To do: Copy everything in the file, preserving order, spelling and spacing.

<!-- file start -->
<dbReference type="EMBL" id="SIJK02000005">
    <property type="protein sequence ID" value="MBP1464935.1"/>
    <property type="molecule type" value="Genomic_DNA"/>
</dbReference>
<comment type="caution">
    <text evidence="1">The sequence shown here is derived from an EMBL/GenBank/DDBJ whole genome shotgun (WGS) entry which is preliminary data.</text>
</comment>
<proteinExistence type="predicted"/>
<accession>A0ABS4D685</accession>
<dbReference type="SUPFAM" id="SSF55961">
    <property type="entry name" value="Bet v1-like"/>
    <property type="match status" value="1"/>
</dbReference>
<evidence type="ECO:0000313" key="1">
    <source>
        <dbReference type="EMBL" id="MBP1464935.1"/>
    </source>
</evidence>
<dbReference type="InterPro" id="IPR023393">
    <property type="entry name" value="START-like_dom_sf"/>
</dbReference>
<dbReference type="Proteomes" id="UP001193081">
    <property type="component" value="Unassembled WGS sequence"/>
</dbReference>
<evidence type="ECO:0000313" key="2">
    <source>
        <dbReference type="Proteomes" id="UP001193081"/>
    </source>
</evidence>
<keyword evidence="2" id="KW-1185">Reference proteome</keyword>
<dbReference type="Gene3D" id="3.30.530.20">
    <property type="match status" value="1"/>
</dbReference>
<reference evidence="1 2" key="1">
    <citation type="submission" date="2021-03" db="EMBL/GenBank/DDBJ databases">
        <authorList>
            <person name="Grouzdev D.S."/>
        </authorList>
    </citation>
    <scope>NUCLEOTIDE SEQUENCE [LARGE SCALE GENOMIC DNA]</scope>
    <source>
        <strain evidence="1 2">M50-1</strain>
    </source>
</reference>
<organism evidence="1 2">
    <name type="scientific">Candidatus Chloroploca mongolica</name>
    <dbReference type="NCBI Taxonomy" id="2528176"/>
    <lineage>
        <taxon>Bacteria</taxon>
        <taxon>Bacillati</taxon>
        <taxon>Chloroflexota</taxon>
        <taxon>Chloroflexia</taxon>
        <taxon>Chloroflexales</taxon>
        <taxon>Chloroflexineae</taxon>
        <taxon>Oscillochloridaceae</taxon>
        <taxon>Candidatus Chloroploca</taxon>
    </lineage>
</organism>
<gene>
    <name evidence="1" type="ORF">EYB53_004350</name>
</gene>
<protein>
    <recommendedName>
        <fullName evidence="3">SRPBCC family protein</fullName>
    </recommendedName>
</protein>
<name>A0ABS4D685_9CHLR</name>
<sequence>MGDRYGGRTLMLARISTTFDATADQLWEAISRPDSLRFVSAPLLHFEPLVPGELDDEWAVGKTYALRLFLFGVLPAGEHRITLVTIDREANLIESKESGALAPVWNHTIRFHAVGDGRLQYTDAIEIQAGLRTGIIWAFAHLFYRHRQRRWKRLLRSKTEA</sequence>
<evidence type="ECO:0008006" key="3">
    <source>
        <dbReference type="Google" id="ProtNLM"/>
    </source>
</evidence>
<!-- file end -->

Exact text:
<dbReference type="EMBL" id="SIJK02000005">
    <property type="protein sequence ID" value="MBP1464935.1"/>
    <property type="molecule type" value="Genomic_DNA"/>
</dbReference>
<comment type="caution">
    <text evidence="1">The sequence shown here is derived from an EMBL/GenBank/DDBJ whole genome shotgun (WGS) entry which is preliminary data.</text>
</comment>
<proteinExistence type="predicted"/>
<accession>A0ABS4D685</accession>
<dbReference type="SUPFAM" id="SSF55961">
    <property type="entry name" value="Bet v1-like"/>
    <property type="match status" value="1"/>
</dbReference>
<evidence type="ECO:0000313" key="1">
    <source>
        <dbReference type="EMBL" id="MBP1464935.1"/>
    </source>
</evidence>
<dbReference type="InterPro" id="IPR023393">
    <property type="entry name" value="START-like_dom_sf"/>
</dbReference>
<dbReference type="Proteomes" id="UP001193081">
    <property type="component" value="Unassembled WGS sequence"/>
</dbReference>
<evidence type="ECO:0000313" key="2">
    <source>
        <dbReference type="Proteomes" id="UP001193081"/>
    </source>
</evidence>
<keyword evidence="2" id="KW-1185">Reference proteome</keyword>
<dbReference type="Gene3D" id="3.30.530.20">
    <property type="match status" value="1"/>
</dbReference>
<reference evidence="1 2" key="1">
    <citation type="submission" date="2021-03" db="EMBL/GenBank/DDBJ databases">
        <authorList>
            <person name="Grouzdev D.S."/>
        </authorList>
    </citation>
    <scope>NUCLEOTIDE SEQUENCE [LARGE SCALE GENOMIC DNA]</scope>
    <source>
        <strain evidence="1 2">M50-1</strain>
    </source>
</reference>
<organism evidence="1 2">
    <name type="scientific">Candidatus Chloroploca mongolica</name>
    <dbReference type="NCBI Taxonomy" id="2528176"/>
    <lineage>
        <taxon>Bacteria</taxon>
        <taxon>Bacillati</taxon>
        <taxon>Chloroflexota</taxon>
        <taxon>Chloroflexia</taxon>
        <taxon>Chloroflexales</taxon>
        <taxon>Chloroflexineae</taxon>
        <taxon>Oscillochloridaceae</taxon>
        <taxon>Candidatus Chloroploca</taxon>
    </lineage>
</organism>
<gene>
    <name evidence="1" type="ORF">EYB53_004350</name>
</gene>
<protein>
    <recommendedName>
        <fullName evidence="3">SRPBCC family protein</fullName>
    </recommendedName>
</protein>
<name>A0ABS4D685_9CHLR</name>
<sequence>MGDRYGGRTLMLARISTTFDATADQLWEAISRPDSLRFVSAPLLHFEPLVPGELDDEWAVGKTYALRLFLFGVLPAGEHRITLVTIDREANLIESKESGALAPVWNHTIRFHAVGDGRLQYTDAIEIQAGLRTGIIWAFAHLFYRHRQRRWKRLLRSKTEA</sequence>
<evidence type="ECO:0008006" key="3">
    <source>
        <dbReference type="Google" id="ProtNLM"/>
    </source>
</evidence>